Long-term population directions, in terms of both size and age composition, drive the destiny of all nations. While for decades we have worried about global overpopulation, it is far more likely that the period 1950–2050 will be an extraordinary population growth shock, culminating in severe population ageing and then decline. This shock will have four stages aligned with the stages of the life cycle of the baby boomers: childhood, adulthood, old age and death.
Around ten years ago, the developed world as a whole entered the third stage of the population shock – old age. Over the next ten to twenty years, most of continental Europe, China, Russia and South Korea will join Japan as nations with sharply declining populations. The world and modern capitalism have never before been in such a situation.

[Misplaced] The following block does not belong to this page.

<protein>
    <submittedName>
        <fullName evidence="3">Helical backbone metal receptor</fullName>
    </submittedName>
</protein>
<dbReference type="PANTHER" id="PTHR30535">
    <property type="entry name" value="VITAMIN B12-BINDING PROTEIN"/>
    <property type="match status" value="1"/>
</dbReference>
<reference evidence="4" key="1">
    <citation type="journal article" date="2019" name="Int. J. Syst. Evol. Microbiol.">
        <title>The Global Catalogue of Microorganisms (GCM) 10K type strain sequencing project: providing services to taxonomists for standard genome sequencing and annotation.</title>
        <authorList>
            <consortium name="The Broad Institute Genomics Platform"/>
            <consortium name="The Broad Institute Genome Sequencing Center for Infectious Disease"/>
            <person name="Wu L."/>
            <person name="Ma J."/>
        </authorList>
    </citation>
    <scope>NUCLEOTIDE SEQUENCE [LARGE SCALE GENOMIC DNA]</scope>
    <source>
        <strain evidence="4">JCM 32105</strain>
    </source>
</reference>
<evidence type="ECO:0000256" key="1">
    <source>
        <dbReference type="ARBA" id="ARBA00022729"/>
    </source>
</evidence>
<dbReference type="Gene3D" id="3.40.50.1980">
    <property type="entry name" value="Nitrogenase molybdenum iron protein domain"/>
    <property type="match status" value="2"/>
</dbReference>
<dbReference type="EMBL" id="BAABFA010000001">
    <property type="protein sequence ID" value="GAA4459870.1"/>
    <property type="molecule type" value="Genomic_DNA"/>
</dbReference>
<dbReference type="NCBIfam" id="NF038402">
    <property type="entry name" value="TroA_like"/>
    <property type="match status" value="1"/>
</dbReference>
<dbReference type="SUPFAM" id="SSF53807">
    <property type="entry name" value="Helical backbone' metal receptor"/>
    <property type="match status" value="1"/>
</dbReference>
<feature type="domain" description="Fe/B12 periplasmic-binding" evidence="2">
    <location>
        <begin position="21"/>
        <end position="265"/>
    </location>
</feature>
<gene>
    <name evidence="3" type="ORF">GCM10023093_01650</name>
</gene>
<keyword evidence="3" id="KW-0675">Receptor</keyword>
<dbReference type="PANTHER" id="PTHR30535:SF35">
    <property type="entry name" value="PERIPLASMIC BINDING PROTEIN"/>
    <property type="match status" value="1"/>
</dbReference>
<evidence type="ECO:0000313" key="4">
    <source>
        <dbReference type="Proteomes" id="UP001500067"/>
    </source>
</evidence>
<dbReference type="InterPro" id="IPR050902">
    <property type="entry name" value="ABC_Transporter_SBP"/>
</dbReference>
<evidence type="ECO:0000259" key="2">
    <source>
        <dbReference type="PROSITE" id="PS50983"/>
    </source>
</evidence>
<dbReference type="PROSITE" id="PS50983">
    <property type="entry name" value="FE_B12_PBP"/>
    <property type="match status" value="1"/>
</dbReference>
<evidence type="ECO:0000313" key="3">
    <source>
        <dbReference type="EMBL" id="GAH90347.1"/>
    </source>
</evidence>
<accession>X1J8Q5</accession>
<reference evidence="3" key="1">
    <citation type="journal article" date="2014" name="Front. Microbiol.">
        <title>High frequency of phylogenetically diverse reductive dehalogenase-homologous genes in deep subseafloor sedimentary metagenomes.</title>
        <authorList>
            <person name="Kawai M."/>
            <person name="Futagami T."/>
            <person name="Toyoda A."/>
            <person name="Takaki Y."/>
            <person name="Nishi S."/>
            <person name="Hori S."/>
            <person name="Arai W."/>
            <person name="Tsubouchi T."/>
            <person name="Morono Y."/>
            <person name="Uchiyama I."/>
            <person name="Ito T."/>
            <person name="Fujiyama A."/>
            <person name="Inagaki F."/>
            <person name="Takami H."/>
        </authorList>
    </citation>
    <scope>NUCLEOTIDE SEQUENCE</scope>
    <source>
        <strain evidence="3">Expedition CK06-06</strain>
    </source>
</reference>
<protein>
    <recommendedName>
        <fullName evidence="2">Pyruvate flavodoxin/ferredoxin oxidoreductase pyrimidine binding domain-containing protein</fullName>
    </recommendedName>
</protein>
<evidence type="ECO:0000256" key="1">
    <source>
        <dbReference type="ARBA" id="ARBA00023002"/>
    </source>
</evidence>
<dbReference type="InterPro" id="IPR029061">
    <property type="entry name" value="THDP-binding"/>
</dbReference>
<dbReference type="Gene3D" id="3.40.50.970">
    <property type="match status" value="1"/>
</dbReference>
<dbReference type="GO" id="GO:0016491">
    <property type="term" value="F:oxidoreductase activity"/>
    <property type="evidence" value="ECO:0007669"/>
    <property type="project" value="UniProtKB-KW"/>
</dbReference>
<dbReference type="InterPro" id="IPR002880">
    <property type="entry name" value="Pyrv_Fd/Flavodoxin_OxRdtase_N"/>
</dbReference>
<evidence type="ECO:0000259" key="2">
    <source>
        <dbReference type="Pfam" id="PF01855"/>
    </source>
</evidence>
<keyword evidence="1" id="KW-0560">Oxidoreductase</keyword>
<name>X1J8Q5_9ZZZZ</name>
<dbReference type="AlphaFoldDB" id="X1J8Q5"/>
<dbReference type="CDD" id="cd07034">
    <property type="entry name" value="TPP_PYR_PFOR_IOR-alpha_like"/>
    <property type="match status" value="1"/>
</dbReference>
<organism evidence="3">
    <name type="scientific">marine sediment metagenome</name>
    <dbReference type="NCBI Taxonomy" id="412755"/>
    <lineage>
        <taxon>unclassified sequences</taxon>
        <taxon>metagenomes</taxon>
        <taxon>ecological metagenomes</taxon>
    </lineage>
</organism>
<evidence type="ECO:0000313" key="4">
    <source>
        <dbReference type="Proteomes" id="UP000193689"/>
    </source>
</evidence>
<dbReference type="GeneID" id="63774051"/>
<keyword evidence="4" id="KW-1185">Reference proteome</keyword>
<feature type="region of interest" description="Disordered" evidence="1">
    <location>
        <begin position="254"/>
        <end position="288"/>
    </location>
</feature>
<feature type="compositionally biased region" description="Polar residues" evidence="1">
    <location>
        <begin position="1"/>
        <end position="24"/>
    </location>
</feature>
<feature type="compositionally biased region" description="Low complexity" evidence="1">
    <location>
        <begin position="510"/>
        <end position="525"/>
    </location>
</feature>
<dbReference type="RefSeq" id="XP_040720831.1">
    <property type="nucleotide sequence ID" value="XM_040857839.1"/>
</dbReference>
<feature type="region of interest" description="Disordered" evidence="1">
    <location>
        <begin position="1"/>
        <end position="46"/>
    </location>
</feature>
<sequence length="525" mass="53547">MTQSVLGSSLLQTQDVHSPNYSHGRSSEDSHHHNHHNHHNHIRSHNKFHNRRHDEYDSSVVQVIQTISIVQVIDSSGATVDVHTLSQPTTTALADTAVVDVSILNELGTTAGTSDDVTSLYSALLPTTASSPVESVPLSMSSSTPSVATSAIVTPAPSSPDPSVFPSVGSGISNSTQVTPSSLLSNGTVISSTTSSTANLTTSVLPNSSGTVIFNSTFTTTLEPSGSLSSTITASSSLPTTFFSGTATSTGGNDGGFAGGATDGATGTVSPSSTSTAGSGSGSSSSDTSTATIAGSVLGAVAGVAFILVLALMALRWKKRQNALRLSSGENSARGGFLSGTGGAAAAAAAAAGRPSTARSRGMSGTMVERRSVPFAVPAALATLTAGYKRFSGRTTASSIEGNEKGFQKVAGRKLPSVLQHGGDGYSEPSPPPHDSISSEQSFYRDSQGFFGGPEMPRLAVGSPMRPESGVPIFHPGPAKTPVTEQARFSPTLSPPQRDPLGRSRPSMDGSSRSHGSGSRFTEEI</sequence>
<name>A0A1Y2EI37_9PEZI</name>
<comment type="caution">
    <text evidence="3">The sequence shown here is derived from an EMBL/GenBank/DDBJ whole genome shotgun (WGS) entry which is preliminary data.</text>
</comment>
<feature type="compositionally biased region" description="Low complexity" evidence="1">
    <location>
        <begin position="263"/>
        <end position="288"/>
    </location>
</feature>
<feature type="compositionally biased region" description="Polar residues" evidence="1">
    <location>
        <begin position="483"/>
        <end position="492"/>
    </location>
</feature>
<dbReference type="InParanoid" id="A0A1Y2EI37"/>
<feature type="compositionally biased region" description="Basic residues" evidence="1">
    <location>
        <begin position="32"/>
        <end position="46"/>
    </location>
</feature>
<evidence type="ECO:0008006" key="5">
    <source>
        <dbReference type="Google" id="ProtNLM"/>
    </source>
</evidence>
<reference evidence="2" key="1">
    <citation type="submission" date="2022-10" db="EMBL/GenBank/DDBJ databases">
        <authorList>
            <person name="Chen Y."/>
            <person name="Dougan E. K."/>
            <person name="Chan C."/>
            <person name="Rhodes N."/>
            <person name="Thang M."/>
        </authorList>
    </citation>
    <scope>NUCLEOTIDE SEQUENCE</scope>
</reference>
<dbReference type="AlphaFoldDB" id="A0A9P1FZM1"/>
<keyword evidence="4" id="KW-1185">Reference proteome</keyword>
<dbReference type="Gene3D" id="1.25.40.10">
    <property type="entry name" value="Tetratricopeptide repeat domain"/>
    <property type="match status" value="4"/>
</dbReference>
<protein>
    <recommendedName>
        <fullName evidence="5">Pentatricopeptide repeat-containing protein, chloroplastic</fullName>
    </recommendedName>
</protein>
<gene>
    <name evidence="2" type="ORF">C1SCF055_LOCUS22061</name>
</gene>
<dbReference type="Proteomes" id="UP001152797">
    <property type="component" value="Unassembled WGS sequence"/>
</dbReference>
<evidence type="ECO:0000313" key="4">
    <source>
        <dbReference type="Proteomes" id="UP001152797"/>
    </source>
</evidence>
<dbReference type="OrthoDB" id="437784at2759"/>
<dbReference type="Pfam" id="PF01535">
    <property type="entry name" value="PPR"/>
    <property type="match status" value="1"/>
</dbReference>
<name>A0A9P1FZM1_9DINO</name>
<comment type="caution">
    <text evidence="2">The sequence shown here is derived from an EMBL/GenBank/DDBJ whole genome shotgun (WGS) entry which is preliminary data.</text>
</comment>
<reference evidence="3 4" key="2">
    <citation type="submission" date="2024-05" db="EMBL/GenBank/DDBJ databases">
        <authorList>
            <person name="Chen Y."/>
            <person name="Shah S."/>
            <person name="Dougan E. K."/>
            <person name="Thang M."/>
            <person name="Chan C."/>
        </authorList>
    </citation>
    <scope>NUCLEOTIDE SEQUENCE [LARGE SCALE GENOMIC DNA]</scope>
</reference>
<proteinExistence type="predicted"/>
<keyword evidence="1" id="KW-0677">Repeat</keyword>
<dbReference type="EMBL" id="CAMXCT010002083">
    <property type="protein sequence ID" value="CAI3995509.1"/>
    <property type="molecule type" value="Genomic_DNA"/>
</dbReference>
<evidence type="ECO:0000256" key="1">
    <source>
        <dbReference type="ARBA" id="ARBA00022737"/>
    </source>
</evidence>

While Australia’s population will continue to grow over the next forty years, we will age significantly. Economic growth will slow, government and household debt will rise, and inequality will accelerate. Against that background, how will government chart our population and economic future?
Abul Rizvi is an economics and public policy graduate from the Australian National University and recently completed a PhD in population and immigration policy. From 1995 to 2007, he managed Australia’s migration program. He commissioned research on the demographic, economic...